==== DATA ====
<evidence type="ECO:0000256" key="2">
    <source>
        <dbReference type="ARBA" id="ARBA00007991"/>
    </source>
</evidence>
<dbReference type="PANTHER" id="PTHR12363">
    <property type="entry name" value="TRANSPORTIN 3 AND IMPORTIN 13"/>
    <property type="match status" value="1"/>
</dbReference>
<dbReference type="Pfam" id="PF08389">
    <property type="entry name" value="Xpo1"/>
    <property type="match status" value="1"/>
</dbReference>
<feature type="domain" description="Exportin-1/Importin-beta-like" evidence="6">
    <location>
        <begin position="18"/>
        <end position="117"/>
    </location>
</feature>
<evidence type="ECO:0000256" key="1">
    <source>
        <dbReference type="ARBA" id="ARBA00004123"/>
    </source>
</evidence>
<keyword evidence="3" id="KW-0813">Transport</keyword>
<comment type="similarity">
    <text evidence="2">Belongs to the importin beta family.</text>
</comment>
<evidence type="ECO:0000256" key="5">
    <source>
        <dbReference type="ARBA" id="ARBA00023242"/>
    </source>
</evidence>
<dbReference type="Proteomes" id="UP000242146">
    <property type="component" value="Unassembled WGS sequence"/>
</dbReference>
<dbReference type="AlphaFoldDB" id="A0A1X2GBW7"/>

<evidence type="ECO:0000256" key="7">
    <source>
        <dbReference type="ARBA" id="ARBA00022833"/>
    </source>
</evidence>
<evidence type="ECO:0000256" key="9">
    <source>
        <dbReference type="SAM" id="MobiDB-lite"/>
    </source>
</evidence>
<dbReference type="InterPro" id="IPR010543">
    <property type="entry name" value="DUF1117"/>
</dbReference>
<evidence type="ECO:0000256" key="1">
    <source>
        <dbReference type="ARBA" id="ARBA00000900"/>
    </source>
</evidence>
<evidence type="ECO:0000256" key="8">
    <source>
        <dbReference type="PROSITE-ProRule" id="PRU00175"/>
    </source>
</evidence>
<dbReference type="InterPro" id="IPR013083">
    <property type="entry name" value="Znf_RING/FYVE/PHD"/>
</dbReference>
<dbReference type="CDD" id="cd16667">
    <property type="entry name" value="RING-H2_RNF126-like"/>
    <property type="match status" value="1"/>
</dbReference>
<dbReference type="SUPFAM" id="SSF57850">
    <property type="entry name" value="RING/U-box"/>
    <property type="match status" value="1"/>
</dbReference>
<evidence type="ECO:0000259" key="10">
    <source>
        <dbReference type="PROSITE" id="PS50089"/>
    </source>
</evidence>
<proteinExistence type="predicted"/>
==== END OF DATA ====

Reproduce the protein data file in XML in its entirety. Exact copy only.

<evidence type="ECO:0000256" key="2">
    <source>
        <dbReference type="ARBA" id="ARBA00007991"/>
    </source>
</evidence>
<dbReference type="PANTHER" id="PTHR12363">
    <property type="entry name" value="TRANSPORTIN 3 AND IMPORTIN 13"/>
    <property type="match status" value="1"/>
</dbReference>
<dbReference type="Pfam" id="PF08389">
    <property type="entry name" value="Xpo1"/>
    <property type="match status" value="1"/>
</dbReference>
<feature type="domain" description="Exportin-1/Importin-beta-like" evidence="6">
    <location>
        <begin position="18"/>
        <end position="117"/>
    </location>
</feature>
<evidence type="ECO:0000256" key="1">
    <source>
        <dbReference type="ARBA" id="ARBA00004123"/>
    </source>
</evidence>
<keyword evidence="3" id="KW-0813">Transport</keyword>
<comment type="similarity">
    <text evidence="2">Belongs to the importin beta family.</text>
</comment>
<evidence type="ECO:0000256" key="5">
    <source>
        <dbReference type="ARBA" id="ARBA00023242"/>
    </source>
</evidence>
<dbReference type="Proteomes" id="UP000242146">
    <property type="component" value="Unassembled WGS sequence"/>
</dbReference>
<dbReference type="AlphaFoldDB" id="A0A1X2GBW7"/>

<evidence type="ECO:0000256" key="7">
    <source>
        <dbReference type="ARBA" id="ARBA00022833"/>
    </source>
</evidence>
<evidence type="ECO:0000256" key="9">
    <source>
        <dbReference type="SAM" id="MobiDB-lite"/>
    </source>
</evidence>
<dbReference type="InterPro" id="IPR010543">
    <property type="entry name" value="DUF1117"/>
</dbReference>
<evidence type="ECO:0000256" key="1">
    <source>
        <dbReference type="ARBA" id="ARBA00000900"/>
    </source>
</evidence>
<evidence type="ECO:0000256" key="8">
    <source>
        <dbReference type="PROSITE-ProRule" id="PRU00175"/>
    </source>
</evidence>
<dbReference type="InterPro" id="IPR013083">
    <property type="entry name" value="Znf_RING/FYVE/PHD"/>
</dbReference>
<dbReference type="CDD" id="cd16667">
    <property type="entry name" value="RING-H2_RNF126-like"/>
    <property type="match status" value="1"/>
</dbReference>
<dbReference type="SUPFAM" id="SSF57850">
    <property type="entry name" value="RING/U-box"/>
    <property type="match status" value="1"/>
</dbReference>
<evidence type="ECO:0000259" key="10">
    <source>
        <dbReference type="PROSITE" id="PS50089"/>
    </source>
</evidence>
<proteinExistence type="predicted"/>